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sort of child's rattle. In this manner, shouting a song, they plunge round the corners and up the streets, to the astonishment of the stranger, who is naturally startled at being charged by a dozen half-naked black giants, roaring at the top of their voices. Any one who will try to steady a half-hundred weight on his

head for one minute, may judge what labour these negroes go through, in carrying all day long nearly three times the weight at a sharp run.

The noise they made was so great, that a few years ago an attempt was made to stop them. They were forbidden to sing. The immediate result was that they did no work—not in the way of strike, but of positive depression, and inability to go on without the old chant: just as a dray-horse will stop if the bells are taken off his collar, or a file of camels lie down, and be beaten to death rather than rise, if the jingling iron pot is taken off the leader's neck. The proļiibi. tion was repealed, and the work and the noise began again, and go on to this day.

When we sit down to breakfast, let us not forget that we owe something of our comforts to the toil of the poor coffee-carriers of Brazil.



Miss STONE, wishing that her pupils should apply to themselves in private the truths they heard in public, selected for her next weekly lesson the question, “How does the gospel show us the way of salvation P” Most young people know that the word gospel means good tidings or news (Luke ii. 10), and is especially applied to that part of Scripture which narrates the life and death of our blessed Lord, on whom alone we depend for life and salvation. This was very suitable to talk about just after having learned something of the wretched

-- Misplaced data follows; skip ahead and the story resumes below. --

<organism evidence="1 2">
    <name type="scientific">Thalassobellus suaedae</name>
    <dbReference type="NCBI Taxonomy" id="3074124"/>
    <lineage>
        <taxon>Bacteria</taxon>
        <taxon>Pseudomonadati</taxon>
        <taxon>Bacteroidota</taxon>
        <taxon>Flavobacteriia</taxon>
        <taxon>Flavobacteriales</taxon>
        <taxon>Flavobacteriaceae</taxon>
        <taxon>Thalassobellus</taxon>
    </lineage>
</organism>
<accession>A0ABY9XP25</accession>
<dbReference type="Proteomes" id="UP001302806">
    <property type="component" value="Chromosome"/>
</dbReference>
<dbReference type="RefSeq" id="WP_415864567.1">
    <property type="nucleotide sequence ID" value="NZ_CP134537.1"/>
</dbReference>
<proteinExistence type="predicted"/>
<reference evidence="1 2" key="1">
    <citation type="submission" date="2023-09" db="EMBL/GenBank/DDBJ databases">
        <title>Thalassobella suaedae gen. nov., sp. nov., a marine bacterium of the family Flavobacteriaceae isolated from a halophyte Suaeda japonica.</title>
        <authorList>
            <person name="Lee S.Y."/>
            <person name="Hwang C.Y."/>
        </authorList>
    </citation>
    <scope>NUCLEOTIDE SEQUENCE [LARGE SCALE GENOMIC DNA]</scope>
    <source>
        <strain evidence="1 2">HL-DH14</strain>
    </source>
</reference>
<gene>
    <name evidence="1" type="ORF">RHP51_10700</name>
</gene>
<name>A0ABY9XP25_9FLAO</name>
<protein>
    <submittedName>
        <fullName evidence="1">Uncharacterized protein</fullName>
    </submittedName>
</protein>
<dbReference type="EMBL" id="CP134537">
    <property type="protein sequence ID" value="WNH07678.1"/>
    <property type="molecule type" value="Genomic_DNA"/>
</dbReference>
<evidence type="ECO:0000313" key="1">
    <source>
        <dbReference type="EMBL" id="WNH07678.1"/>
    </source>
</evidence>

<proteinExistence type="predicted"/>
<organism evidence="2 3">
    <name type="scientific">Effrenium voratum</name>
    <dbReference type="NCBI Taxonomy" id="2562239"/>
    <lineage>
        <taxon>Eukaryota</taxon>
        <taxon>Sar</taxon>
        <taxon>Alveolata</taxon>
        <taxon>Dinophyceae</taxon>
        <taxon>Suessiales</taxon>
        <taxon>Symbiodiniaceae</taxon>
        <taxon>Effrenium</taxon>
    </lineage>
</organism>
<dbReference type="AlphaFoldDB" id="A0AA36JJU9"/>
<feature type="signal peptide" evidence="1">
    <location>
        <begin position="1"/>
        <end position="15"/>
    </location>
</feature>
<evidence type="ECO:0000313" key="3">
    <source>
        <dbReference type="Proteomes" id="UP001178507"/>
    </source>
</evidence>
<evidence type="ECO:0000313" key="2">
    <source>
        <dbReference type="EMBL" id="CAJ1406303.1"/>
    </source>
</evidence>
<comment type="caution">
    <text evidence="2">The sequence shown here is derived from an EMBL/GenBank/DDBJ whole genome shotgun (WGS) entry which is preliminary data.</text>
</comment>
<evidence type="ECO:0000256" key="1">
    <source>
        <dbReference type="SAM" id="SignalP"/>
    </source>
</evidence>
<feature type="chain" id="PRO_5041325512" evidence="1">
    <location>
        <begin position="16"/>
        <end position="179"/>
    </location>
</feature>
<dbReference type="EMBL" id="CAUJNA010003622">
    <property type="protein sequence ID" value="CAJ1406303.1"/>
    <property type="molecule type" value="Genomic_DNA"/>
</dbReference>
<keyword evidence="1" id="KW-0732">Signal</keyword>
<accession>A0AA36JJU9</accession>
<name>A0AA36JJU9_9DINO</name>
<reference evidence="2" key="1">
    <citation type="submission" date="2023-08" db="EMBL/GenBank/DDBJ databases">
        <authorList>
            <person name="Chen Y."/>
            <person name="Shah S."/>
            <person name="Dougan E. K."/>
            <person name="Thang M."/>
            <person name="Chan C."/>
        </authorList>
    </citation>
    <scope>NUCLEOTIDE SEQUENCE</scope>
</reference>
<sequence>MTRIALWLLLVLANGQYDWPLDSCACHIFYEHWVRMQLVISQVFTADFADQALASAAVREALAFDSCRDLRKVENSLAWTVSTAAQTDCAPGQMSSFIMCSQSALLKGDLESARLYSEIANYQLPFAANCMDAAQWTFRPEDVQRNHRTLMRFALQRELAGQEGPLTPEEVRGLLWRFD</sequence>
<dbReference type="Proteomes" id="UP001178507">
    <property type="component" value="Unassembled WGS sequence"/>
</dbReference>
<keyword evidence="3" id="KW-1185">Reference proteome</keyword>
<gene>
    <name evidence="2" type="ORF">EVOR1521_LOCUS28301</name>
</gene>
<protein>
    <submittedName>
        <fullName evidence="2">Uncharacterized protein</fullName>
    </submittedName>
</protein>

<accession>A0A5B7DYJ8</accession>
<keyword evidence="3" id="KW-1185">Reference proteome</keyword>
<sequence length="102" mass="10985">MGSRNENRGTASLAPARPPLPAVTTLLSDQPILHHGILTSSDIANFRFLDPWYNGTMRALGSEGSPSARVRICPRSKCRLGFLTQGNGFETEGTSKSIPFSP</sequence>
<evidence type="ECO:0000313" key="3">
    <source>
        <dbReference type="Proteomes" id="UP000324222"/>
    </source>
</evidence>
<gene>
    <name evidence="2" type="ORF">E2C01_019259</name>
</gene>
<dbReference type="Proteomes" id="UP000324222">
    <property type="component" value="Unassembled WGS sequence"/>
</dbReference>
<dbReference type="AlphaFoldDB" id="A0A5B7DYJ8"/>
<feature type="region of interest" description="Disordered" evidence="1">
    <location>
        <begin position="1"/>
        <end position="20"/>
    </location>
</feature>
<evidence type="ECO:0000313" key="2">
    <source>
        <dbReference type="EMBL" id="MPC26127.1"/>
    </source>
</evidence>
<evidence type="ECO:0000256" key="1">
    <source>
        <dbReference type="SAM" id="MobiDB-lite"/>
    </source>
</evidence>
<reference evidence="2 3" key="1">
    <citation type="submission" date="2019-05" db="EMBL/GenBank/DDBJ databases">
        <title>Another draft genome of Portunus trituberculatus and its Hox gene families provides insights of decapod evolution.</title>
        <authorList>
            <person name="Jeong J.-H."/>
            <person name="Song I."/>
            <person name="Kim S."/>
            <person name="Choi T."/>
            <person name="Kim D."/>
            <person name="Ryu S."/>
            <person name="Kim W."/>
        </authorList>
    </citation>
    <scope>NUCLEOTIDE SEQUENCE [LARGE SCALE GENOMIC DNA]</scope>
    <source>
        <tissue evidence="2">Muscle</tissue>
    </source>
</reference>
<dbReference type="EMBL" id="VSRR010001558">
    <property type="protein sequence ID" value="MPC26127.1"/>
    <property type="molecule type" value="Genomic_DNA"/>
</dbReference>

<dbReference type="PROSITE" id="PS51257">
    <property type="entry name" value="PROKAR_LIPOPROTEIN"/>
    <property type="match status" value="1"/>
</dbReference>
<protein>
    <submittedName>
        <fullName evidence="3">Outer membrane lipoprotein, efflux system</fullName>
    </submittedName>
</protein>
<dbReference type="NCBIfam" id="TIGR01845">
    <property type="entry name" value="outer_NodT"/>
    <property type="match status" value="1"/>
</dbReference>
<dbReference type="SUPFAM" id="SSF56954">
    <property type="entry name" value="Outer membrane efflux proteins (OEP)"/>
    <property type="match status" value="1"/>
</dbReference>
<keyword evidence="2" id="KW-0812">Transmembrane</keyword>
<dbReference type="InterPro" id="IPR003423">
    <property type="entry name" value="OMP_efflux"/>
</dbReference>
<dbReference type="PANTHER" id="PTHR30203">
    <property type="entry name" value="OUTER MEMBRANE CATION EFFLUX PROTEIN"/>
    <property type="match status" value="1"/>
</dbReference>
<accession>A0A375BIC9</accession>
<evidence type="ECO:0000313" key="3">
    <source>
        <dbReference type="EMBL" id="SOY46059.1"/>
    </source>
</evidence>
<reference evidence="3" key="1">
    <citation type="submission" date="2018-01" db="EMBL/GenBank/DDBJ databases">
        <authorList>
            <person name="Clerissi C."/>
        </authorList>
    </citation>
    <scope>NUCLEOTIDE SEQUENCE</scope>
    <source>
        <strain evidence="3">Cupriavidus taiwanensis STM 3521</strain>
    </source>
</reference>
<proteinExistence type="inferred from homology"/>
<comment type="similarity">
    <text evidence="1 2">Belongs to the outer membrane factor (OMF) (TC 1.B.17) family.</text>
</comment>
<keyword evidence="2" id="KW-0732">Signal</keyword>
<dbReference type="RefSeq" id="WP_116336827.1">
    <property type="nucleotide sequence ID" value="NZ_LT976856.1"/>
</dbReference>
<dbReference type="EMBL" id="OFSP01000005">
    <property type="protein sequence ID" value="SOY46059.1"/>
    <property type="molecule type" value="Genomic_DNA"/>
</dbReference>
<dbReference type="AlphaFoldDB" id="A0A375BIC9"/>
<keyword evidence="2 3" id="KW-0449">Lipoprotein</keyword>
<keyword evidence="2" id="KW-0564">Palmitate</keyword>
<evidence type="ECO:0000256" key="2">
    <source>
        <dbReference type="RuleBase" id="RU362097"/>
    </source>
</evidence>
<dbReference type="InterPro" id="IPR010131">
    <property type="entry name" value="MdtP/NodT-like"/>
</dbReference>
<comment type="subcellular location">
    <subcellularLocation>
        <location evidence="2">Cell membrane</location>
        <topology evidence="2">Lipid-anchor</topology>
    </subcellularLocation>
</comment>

state of man when left to himself, and the manner in which some have been rescued from that condition.

Harriet soon found her text this time : it was John iï. 16:“ God so loved the world, that he gave his only begotten Son, that whosoever believeth in him should not perish, but have everlasting life.” She remembered an anecdote of a poor man, in one of these islands, so much spoken of at the last meeting, who had started up when he first heard this verse, and begged to have it read again, saying, “Let me hear ; what is that? God so loved the world !".

How pleasant it is to have facts like this fixed on the memory, and how different was this


heathen from many who listen to these blessed words without care or interest. If we wish to love God, let us think more of his love to us.

Several other verses were chosen by the elder girls : 1 Tim. i. 15; Romans iii. 23, 24, and x. 13--17, and xv. 8-13; Eph. ii. 6–8; John vi. 35–40; Colos. sians i. 21; Revelation xxii. 17; all showing that salvation is the free gift of God through Christ Jesus, and that it is all mercy from first to last, and not of our own works and deservings. Though, wherever true faith or belief is found it will show itself by love, leading men to deny themselves for the good of others, and earnestly labour to bring their fellow-creatures to trust in the same Saviour. That love is beautifully set forth in the 1st Epistle of John, iii. 16, and elsewhere: “Hereby perceive we the love of God, because he laid down his life for us: and we ought to lay down our lives for the brethren."

Miss Stone having made a few remarks to this